Archive for the 'J Gris' Category

All Things Collage: Year One

Friday, July 12th, 2013

“Any fool can carry on, but only the wise man knows how to shorten sail.”
— Joseph Conrad

Looking back on a full year as a blogger, many of my initial objectives have been met, but there are even more subjects to tackle in the coming months. Can I find the right balance between words and images, welcoming others to act as better scribes for what is happening in collage and remembering that I would rather be holding a pair of scissors than typing at a keyboard? The exceptional print quarterly out of Canada, Kolaj, has also celebrated its first birthday. 2012 was the perfect year to salute a century of collage as a modern art and also to look around, assessing the current maturity of the practice. I still have much to say about the pioneers and exemplars — Gris, Schwitters, Hausmann, Höch, Cornell, Hamilton, Johnson — for there is much to observe and absorb about their seminal talismans and bodies of work.

It is equally important to evaluate more of the leading and emerging artists now actively producing what may be known as “post-centennial collage,” perhaps the most vital period of cross-pollinated output in the medium’s history. Where to focus next? Those who magnify the traditions of Dada, Surrealism, Fluxus, or Layerism? Dedicated collage abstractionists such as Touchon, Dryden, Romoff, or Gordon? Masters of the outer reaches of a Maximalist/Minimalist spectrum such as Kroll, Reitemeyer, or De Blauwer? I have for some time lamented the lack of a visual-arts phenomenon equivalent to how musicians have traditionally improvised together, but my recent awareness of dynamic collaborations between collage artists is forcing me to change my mind. Is it time for me to take a closer look at the creative fusions instigated by Collins, Holmes, Daughters, or Wilkin?

My, my . . . have we just laid out another year or more of entries? And I have not yet “scraped the working surface” of all the collage artists who make the contemporary scene so exciting. Do I possess the necessary wisdom to tame my ambitions and “shorten sail?” My mind rebels at the idea that I cannot be an artist and a writer, too. I am no scholar, and some art historians would scoff at my correlations, but I cling to the notion that there is a place for insights about our medium that can come only from a person who faces the same challenges as my working peers when confronting a pile of scrap.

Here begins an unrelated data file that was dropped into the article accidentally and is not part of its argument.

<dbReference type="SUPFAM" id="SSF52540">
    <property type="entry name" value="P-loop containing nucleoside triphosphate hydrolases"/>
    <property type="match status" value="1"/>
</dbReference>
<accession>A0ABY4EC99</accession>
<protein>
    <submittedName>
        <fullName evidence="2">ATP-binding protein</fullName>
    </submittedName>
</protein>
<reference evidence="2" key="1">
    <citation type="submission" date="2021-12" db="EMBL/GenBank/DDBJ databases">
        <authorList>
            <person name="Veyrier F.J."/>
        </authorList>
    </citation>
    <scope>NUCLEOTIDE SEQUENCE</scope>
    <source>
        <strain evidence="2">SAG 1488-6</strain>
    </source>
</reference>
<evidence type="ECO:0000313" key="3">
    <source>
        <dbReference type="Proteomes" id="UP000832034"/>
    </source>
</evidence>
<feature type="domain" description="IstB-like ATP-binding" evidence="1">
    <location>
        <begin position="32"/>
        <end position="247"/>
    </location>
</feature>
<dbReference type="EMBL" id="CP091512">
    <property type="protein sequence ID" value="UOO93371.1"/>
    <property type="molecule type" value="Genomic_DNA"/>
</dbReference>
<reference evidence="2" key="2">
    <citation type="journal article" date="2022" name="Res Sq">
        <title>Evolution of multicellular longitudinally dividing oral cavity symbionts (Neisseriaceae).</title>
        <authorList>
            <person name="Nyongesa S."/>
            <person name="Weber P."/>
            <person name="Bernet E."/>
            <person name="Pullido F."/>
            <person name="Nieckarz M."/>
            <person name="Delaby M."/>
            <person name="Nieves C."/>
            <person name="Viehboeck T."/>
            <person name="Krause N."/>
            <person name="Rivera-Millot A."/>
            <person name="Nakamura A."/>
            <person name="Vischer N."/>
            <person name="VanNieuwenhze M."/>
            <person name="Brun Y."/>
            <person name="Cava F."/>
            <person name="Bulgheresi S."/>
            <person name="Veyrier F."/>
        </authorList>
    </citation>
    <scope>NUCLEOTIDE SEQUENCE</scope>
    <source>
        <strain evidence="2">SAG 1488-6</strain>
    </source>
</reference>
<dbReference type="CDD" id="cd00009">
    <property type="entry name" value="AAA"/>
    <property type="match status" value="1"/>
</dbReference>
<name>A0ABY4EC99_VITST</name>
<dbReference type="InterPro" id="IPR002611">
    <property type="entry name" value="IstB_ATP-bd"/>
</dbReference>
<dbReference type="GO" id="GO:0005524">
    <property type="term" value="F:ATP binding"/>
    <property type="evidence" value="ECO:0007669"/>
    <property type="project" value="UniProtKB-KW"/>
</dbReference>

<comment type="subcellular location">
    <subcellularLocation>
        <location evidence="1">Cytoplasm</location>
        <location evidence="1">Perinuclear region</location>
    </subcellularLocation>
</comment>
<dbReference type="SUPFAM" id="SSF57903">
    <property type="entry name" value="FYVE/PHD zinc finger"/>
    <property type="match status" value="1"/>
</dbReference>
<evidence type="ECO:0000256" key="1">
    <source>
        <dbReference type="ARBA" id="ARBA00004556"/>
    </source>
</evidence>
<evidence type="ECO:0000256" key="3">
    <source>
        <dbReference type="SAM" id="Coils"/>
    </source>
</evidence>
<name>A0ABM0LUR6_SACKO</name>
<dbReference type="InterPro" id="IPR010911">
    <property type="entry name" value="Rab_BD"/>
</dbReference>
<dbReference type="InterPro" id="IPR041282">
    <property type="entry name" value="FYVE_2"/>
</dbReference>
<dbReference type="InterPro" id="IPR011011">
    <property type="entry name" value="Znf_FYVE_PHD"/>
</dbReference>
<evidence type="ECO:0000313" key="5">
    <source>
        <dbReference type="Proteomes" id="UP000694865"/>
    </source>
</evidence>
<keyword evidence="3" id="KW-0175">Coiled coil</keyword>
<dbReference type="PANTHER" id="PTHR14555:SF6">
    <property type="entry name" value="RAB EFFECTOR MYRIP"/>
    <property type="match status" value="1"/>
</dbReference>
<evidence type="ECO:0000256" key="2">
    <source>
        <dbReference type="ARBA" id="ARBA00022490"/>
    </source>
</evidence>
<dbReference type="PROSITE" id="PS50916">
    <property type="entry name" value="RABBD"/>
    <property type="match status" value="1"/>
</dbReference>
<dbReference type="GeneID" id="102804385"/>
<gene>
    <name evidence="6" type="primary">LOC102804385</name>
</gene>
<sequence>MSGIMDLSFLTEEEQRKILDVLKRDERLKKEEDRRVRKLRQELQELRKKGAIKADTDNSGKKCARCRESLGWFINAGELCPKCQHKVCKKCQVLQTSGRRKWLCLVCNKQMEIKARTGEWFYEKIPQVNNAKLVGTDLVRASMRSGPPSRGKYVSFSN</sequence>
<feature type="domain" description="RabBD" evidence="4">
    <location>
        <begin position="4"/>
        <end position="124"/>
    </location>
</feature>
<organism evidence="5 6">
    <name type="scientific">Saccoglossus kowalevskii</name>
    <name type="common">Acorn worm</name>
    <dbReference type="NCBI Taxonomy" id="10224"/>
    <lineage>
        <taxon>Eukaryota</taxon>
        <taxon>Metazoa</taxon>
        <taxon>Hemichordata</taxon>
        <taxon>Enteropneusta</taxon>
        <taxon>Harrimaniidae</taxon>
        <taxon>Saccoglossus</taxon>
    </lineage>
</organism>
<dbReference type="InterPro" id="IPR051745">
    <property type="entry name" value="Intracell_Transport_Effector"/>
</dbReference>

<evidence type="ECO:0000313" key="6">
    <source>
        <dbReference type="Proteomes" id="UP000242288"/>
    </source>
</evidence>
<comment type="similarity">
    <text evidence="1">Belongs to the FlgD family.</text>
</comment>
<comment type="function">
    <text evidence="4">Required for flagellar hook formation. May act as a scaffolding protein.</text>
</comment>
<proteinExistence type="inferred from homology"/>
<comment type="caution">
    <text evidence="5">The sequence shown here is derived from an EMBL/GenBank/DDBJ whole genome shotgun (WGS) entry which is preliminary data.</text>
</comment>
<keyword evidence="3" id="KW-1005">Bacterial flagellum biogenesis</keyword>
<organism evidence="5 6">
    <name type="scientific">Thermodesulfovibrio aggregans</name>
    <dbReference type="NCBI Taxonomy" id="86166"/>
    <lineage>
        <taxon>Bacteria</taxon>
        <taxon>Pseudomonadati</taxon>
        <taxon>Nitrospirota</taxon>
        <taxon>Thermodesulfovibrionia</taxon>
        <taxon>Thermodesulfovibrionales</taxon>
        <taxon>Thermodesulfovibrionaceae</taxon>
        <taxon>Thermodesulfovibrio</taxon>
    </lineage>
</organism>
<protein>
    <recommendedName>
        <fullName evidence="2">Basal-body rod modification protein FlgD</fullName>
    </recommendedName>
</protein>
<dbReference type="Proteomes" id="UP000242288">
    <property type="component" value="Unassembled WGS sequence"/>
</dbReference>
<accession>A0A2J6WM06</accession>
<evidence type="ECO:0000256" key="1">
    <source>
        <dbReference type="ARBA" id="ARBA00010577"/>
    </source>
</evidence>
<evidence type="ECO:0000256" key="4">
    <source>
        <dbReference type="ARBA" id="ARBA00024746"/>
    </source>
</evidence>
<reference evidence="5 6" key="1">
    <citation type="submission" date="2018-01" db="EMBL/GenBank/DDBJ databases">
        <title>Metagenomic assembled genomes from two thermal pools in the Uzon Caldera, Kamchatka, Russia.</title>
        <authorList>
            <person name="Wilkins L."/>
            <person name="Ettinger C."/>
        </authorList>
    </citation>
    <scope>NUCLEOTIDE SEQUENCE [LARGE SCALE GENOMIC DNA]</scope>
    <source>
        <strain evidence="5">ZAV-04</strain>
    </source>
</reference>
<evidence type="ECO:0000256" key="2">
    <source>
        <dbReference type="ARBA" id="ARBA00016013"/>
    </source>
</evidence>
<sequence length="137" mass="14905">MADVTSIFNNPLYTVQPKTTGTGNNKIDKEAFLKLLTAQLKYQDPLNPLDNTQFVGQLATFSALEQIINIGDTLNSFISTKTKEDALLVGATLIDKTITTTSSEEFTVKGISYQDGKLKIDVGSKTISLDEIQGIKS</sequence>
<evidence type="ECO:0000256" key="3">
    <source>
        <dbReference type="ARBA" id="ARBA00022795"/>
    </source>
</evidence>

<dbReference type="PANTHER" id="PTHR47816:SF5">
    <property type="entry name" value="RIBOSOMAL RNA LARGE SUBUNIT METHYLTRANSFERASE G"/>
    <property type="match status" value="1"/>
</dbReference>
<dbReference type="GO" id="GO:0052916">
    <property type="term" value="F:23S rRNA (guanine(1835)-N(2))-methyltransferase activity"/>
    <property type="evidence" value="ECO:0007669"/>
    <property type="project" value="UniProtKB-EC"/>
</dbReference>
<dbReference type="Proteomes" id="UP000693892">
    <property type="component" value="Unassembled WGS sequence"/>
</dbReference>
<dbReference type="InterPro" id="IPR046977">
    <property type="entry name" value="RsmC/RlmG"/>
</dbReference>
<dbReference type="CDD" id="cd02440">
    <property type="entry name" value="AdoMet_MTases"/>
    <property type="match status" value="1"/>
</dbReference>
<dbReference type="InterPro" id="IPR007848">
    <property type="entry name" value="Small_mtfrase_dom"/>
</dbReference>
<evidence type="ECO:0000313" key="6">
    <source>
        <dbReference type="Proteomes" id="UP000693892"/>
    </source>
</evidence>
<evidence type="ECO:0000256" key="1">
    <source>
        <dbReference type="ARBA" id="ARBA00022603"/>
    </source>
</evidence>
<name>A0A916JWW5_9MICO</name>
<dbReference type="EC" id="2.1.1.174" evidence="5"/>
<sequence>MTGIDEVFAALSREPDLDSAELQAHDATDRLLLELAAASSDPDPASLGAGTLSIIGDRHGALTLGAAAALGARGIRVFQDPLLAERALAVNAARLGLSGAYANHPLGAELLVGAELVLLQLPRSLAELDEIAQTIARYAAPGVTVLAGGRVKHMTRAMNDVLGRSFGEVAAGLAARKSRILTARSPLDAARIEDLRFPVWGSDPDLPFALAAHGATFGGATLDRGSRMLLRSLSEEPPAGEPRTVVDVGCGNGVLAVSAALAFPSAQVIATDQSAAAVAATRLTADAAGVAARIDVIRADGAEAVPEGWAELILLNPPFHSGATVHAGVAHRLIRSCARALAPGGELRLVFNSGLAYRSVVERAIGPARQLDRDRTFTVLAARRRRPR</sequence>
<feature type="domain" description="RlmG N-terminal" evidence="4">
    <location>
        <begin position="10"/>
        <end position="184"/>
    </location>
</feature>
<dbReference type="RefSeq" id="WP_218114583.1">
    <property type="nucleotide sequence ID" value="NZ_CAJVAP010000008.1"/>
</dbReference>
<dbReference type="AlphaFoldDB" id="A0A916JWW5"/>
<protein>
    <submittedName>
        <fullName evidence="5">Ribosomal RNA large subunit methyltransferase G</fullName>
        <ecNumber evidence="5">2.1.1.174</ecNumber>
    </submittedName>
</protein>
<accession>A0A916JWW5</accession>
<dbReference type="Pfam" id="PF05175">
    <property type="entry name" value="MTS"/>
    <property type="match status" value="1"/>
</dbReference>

One more thought: As the digital age sweeps over the planet, is there also taking place a not-so-quiet backlash against the erosion of manual dexterity? If so, is there a more compelling counter-trend example than the current explosion of tearing, cutting, assembling, transferring, and pasting? And beyond the familiar “analog” technique, what can be said about the deep influence of visual collage on the preponderance of montage in all things sensory — music, performance, film, and media design? This site can become a place where all of this is explored, discussed, shared, and challenged. Much of that is up to you, valued reader. Meanwhile, I shall continue to see, write, and make more art. Stop by again, soon!
 

Every Instinct of My Being Rebels
collage miniature by J A Dixon
7 x 5 inches
 
Purchase this artwork!

Seminal influences

Wednesday, August 1st, 2012

“Books are to be called for and supplied on the assumption that the process of reading is not a half-sleep; but in the highest sense an exercise, a gymnastic struggle; that the reader is to do something for himself.”
—Walt Whitman